Ahh, the Emerald Isle!
The homeland of my pasty people. In September of 2012 my parents took us kids (Phil and I, my brother and his wife, and my sister) on a marvelous family vacation to the motherland.
We squeezed an admirable amount of site seeing in to a one-week trip. Galway, Slieve League Cliffs, Bushmill’s Whiskey Distillery, the Titanic Museum, Giants Causeway, Carrick-A-Rede rope bridge, and more castles and sheep than you can shake a stick at.
I was so excited for this trip and knew that research and planning was needed to make the most of our short time on the isle. My parents were footing the bill for us but had uncharacteristically little interest in planning the actual itinerary. What?! They sort of just wanted to go and let the trip develop organically; to figure it out when we got there with no prior knowledge of the areas we were visiting or what we should be doing and seeing. Umm, that’s a terrible idea!
Even if you make no solid plans for a trip, you should ALWAYS research it fully before you go. The less time you have to spend in a particular location, the more time you should take to research it prior to your visit. And the more people you are traveling with the more actual plans you should make because groups need structure. This trip would have been a total waste and complete chaos had I not taken control early on and forced my family in to the rigidly structured tour itinerary I ran them through with military precision at an unyielding, swift pace. :)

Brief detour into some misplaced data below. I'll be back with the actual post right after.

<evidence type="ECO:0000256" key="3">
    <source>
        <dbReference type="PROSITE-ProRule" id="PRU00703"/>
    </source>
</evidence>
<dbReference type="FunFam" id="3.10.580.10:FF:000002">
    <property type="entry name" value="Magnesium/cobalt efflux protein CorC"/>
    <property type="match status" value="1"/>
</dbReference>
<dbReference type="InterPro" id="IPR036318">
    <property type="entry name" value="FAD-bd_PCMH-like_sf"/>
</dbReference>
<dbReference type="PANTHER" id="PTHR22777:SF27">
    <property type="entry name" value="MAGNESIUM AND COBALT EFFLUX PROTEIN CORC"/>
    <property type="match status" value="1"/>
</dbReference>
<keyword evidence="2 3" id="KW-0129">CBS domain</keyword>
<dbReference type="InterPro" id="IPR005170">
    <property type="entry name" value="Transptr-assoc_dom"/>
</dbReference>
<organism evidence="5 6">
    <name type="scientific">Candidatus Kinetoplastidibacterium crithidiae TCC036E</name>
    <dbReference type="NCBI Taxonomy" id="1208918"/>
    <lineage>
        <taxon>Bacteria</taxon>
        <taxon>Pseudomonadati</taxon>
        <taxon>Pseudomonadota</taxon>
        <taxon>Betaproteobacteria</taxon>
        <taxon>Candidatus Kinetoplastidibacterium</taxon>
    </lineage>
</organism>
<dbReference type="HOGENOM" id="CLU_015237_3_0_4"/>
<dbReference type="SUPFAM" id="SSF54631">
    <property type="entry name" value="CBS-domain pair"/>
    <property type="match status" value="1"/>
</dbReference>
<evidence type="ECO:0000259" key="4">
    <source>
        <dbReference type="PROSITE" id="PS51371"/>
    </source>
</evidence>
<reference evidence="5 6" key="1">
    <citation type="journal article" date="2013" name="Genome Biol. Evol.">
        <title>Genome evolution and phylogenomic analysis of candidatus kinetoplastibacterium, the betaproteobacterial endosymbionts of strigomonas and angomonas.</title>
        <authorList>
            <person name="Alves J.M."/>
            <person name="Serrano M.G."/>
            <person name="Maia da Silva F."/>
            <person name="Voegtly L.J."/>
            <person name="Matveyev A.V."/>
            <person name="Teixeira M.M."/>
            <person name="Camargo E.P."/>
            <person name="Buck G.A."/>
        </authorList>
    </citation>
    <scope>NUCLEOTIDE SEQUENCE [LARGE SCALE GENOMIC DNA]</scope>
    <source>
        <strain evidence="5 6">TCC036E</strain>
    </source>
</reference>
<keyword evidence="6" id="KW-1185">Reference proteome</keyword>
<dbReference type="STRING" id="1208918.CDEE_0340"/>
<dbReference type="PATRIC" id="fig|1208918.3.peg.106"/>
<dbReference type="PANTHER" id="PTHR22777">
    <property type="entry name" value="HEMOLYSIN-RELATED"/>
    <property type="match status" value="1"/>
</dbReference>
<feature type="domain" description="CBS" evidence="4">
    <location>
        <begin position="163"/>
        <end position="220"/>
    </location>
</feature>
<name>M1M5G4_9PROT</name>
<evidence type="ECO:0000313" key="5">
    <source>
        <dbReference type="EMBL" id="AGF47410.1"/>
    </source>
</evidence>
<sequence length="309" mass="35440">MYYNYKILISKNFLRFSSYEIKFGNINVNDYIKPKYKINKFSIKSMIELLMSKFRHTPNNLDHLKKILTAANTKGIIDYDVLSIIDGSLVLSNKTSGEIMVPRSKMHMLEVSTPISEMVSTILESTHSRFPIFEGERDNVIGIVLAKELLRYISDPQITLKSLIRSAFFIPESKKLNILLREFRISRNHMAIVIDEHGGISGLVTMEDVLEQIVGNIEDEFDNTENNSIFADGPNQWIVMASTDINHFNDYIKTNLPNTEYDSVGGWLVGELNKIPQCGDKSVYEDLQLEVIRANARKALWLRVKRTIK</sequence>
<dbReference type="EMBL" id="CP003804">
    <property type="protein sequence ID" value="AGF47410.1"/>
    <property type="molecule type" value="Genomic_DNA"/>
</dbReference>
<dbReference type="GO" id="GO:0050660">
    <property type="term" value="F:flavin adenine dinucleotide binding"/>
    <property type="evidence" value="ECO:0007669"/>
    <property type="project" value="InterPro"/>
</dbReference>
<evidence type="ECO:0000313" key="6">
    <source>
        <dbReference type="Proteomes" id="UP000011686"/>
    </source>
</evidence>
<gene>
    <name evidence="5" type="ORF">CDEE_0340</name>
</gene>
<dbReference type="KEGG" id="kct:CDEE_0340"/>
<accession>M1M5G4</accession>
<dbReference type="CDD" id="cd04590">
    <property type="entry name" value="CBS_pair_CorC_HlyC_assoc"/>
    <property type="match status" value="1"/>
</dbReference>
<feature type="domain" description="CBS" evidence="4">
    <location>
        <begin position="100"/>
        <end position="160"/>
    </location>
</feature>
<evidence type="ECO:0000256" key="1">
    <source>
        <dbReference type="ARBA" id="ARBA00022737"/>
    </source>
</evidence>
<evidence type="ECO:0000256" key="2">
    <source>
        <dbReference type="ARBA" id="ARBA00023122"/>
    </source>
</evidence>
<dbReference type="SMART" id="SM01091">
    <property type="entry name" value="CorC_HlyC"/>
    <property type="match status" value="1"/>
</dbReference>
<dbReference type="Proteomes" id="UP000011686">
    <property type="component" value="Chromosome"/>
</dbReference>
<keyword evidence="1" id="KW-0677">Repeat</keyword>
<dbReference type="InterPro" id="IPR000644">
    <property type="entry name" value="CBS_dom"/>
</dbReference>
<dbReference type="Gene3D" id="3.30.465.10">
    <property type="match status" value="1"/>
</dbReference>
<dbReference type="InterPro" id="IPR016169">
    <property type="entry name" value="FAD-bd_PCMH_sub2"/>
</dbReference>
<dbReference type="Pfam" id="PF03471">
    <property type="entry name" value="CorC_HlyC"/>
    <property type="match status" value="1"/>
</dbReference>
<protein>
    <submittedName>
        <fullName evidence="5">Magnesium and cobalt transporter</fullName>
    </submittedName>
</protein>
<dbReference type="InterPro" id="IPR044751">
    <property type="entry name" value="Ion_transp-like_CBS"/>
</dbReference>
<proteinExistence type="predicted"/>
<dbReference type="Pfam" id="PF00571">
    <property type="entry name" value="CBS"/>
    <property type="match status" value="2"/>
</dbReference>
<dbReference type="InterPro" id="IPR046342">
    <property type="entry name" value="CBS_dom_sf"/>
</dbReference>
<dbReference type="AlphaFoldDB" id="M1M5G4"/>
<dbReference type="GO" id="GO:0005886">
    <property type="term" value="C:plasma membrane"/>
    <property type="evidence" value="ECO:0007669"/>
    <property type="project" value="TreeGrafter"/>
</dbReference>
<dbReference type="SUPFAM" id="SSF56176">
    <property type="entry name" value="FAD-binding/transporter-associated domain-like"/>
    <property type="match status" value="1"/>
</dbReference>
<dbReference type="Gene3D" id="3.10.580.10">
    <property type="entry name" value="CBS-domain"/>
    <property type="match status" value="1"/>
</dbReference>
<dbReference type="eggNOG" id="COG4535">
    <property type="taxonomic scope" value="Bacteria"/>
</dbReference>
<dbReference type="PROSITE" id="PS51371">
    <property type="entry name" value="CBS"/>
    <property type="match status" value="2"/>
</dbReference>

Sure they may have balked at my immensely detailed schedule but they were happy afterward when they saw their photos and could reflect on all the things they were able to experience in a short trip. As the baby of the family I’m used to everyone basically acquiescing to my whims and they didn’t disappoint me- they allowed themselves to be hauled all around the northern half of the country.
My dad’s one stipulation was that the tour included the county of Donegal so he could visit the bar that his family owned before immigrating to America.
We popped in for a pint just as the bar was opening for the day and had a chat with the current owners, the McLaughlin family. Wouldn’t you know it, the bar happen to be for sale again and Mama McLaughlin was giving us the pitch to buy it back.
She was laying it on thick for Phil, really giving him the hard sell (funny because he was the only non-Rodden there) and he looked downright frightened. Later, in the safety of our rental car he told us why he could never (never! Not ever!) see himself living in the tiny, rural town of Carrigart, Co. Donegal. He said with blatant disgust, “there isn’t a gym or a tanning salon within 50 miles of that God-forsaken place.” Whoa bro! Sometimes you don’t realize someone’s a Guido until their broad and bronzed back is up against the wall.
Though the delivery was questionable, I share his sentiment. We wouldn’t be completely happy living in Ireland. Don’t get me wrong, it is eminently beautiful. I love the wild and rugged highlands, the lush green meadows dotted with grazing sheep, the charming and idyllic small towns, the magnificent bluffs that plunge to the silvery sea, and the warmth of the people.
Ireland is a lovely country and one I’ll probably visit again. But it’s not the type of place Phil and I could live out our ex-pat dreams. The weather isn’t warm enough. The cost of living too high (pretty comparable to that here in New Jersey). The standard style seems to be slacks and sweaters instead of our preferred flops and tanks. I loved the bar scene in Ireland, there are pubs EVERYWHERE, and I thought trendy Belfast had great gourmet food on offer. There are plenty of positives to an imagined life in Ireland but when we really count the chips, so to speak, it’d be a lateral move for us. And an admittedly weird thing I disliked about Ireland was the tap water tastes coppery and bottles of spring water are inexplicable difficult to find in shops. Oh, they have mineral water for days but I just wanted some regular freaking water. I was perpetually thirsty in Ireland; it seems a minor annoyance but I will never forget it, I will never forgive it. Viva la Poland Spring!